During the recession, many Americans—reeling from downsized paychecks and declining home values—scaled back their super-sized lifestyles. Sales of giant SUVs and four-door pickup trucks fell, new-home sizes shrunk, recent graduates moved back home with mom and dad, and newlyweds stayed in rental apartments. How quickly we forget the recent past.
Commerce Department data shows that the average size of a new home was 2,647 square feet during the second quarter of 2013, eclipsing the record of 2,561 square feet set in the first quarter of 2009. The new-home average was 2,380 square feet in 2010, and it’s been climbing ever since.
While new houses are larger nationwide, they’ve expanded the most in Lancaster, S.C., Jacksonville, N.C., and Naples, Fla., according to data compiled by Metrostudy, the research arm of BUILDER. For example, the average size of a new house in Lancaster, a fast-growing suburb of Charlotte, was 3,321 square feet during the second quarter, up 39 percent since 2010.
I don’t think people need bigger houses; what they need are homes that are well
designed to accommodate the way they live. They also need dwellings that are more
energy- and water-efficient, helping families live more comfortably and affordably.
Twenty years ago my husband and I bought a two-story 1,500-square-foot brick Colonial built in 1945. With 1.5 bathrooms, three small bedrooms with little closet space, and two rapidly growing sons, we built a 1,200-square-foot addition to the original square footage. My husband insisted on a enormous family room with 9-foot ceilings where he could watch college football on a gigantic flat-screen TV. Fortunately, I convinced him to ditch the living room, and to make the old and new parts of the house as energy- and water-efficient as possible.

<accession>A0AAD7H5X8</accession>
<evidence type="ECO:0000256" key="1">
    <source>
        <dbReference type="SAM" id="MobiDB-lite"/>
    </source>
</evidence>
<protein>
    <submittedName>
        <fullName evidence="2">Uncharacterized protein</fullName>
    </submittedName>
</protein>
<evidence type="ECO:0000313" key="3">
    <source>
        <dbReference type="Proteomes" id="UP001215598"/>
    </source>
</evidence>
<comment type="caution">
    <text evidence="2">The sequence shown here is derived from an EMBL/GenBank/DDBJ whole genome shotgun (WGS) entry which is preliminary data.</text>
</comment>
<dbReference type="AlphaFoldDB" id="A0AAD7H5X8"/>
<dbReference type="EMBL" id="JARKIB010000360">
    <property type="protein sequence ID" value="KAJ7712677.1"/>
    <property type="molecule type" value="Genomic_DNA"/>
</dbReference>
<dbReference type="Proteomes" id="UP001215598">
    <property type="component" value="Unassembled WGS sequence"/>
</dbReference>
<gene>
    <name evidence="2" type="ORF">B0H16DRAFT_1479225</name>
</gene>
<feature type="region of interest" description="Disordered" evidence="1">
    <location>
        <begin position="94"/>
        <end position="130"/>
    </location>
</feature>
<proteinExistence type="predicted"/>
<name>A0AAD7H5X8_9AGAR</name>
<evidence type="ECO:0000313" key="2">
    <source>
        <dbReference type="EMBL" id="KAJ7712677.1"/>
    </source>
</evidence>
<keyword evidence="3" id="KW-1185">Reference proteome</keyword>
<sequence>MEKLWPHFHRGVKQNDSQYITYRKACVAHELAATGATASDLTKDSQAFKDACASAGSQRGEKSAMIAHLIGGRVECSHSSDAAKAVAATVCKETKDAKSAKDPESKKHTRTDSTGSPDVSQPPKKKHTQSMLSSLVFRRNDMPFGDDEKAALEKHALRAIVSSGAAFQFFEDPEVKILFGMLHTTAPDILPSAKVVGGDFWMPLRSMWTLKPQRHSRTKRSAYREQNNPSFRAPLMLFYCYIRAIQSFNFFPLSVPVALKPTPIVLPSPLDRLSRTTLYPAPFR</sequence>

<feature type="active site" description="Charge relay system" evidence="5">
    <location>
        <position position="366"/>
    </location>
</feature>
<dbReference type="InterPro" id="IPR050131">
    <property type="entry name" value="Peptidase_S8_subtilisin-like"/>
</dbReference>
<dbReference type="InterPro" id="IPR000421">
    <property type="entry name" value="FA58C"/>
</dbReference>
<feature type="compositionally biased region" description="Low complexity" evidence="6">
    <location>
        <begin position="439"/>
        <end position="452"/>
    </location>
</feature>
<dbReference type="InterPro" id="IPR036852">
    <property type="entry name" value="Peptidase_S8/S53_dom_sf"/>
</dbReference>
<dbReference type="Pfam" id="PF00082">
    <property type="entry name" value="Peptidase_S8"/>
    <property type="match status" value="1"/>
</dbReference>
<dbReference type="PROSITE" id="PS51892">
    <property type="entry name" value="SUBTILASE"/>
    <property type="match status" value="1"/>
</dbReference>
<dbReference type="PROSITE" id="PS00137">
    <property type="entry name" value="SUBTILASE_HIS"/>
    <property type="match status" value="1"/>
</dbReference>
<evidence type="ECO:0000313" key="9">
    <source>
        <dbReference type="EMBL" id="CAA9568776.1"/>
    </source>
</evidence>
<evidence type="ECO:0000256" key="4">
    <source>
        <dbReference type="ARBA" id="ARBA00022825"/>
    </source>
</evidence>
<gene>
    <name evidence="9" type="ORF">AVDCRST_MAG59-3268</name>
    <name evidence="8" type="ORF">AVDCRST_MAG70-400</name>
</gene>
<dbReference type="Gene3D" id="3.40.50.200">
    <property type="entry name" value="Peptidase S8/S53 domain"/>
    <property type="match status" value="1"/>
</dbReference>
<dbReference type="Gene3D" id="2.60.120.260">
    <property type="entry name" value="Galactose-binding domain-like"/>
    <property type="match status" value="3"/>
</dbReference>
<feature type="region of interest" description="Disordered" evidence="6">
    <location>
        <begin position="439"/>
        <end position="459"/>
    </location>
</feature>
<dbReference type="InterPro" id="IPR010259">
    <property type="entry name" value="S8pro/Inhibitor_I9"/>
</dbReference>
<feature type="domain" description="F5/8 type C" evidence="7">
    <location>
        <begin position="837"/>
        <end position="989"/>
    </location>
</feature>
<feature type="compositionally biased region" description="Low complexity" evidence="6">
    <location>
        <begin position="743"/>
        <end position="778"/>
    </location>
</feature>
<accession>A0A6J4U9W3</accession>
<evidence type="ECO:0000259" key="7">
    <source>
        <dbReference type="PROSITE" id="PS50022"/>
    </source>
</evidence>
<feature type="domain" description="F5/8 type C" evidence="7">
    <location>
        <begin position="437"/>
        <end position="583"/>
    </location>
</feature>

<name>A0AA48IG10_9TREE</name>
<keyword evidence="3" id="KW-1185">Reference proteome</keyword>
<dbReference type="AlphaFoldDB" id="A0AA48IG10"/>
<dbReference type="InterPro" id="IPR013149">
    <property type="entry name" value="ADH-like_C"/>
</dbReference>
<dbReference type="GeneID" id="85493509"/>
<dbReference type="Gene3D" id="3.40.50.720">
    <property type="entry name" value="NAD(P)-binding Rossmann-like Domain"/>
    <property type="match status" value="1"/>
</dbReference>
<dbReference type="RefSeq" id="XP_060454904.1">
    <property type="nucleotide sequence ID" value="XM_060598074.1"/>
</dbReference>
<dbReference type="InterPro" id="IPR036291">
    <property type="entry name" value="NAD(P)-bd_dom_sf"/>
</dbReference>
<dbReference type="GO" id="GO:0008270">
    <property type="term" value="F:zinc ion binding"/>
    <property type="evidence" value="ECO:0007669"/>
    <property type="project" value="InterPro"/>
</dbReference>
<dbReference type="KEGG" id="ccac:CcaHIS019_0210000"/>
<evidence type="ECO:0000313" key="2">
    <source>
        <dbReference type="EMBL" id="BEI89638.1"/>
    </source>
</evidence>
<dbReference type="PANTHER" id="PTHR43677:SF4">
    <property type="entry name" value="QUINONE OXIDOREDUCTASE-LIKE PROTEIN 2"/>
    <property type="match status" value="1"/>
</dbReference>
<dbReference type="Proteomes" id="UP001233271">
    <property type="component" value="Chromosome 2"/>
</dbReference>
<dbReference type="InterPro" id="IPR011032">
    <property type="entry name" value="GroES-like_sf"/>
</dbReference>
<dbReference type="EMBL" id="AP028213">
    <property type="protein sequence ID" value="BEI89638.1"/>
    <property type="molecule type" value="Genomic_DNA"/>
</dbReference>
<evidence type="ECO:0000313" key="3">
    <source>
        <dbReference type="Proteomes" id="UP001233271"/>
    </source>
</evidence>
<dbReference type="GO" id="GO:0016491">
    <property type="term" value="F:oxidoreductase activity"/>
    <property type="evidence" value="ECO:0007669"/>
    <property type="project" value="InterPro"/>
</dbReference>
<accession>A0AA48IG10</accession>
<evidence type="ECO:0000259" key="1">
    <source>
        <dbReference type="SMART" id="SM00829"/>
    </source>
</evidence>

We quickly learned, though, that we don’t need all that space. My husband isn’t having his buddies over every weekend to watch a big game, and the additional space just gives our two sons more places to spread their sports equipment, shoes, iPods, backpacks, etc. As a busy working mom, all I see are more rooms to clean and more kids’ stuff to trip over.
I grew up in a small three-bedroom house with only one full bathroom. I had to beat my younger brothers to the bathroom in the morning; otherwise, I might get stuck with a cold shower. The house was cramped, but on a minimal budget, my mother was a tasteful decorator. Other than sharing the tiny bathroom, it was a cozy, comfortable place to grow up.
Today, my friends and I often chat about chucking our oversized houses and moving into much smaller places. With age comes wisdom. We all now agree that quality trumps quantity (along with fewer square feet to clean).